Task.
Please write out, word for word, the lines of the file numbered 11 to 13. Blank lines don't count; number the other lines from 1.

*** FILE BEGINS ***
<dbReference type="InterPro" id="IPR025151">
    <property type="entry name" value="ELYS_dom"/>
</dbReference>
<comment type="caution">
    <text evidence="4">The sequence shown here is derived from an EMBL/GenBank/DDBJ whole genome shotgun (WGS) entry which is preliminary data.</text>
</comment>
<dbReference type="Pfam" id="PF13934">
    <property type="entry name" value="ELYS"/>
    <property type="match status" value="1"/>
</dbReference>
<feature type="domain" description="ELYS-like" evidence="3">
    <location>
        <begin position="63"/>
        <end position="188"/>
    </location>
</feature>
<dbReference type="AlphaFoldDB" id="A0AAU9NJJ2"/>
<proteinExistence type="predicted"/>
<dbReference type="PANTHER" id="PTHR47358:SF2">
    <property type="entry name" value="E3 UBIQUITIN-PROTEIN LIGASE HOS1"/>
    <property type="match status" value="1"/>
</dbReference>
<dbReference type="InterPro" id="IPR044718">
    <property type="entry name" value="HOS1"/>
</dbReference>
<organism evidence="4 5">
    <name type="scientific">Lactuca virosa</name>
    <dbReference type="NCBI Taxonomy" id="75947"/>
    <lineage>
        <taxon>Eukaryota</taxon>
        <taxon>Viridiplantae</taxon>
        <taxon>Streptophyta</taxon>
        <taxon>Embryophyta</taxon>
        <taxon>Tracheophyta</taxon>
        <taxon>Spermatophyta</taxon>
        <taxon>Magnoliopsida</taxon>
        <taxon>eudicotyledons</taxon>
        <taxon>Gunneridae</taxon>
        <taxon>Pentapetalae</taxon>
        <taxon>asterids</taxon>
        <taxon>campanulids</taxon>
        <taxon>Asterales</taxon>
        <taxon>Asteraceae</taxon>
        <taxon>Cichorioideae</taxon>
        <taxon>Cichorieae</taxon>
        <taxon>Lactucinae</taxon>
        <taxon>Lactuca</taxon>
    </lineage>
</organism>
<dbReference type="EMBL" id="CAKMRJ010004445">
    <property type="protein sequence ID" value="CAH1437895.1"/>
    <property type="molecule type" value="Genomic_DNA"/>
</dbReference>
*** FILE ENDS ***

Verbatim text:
<feature type="domain" description="ELYS-like" evidence="3">
    <location>
        <begin position="63"/>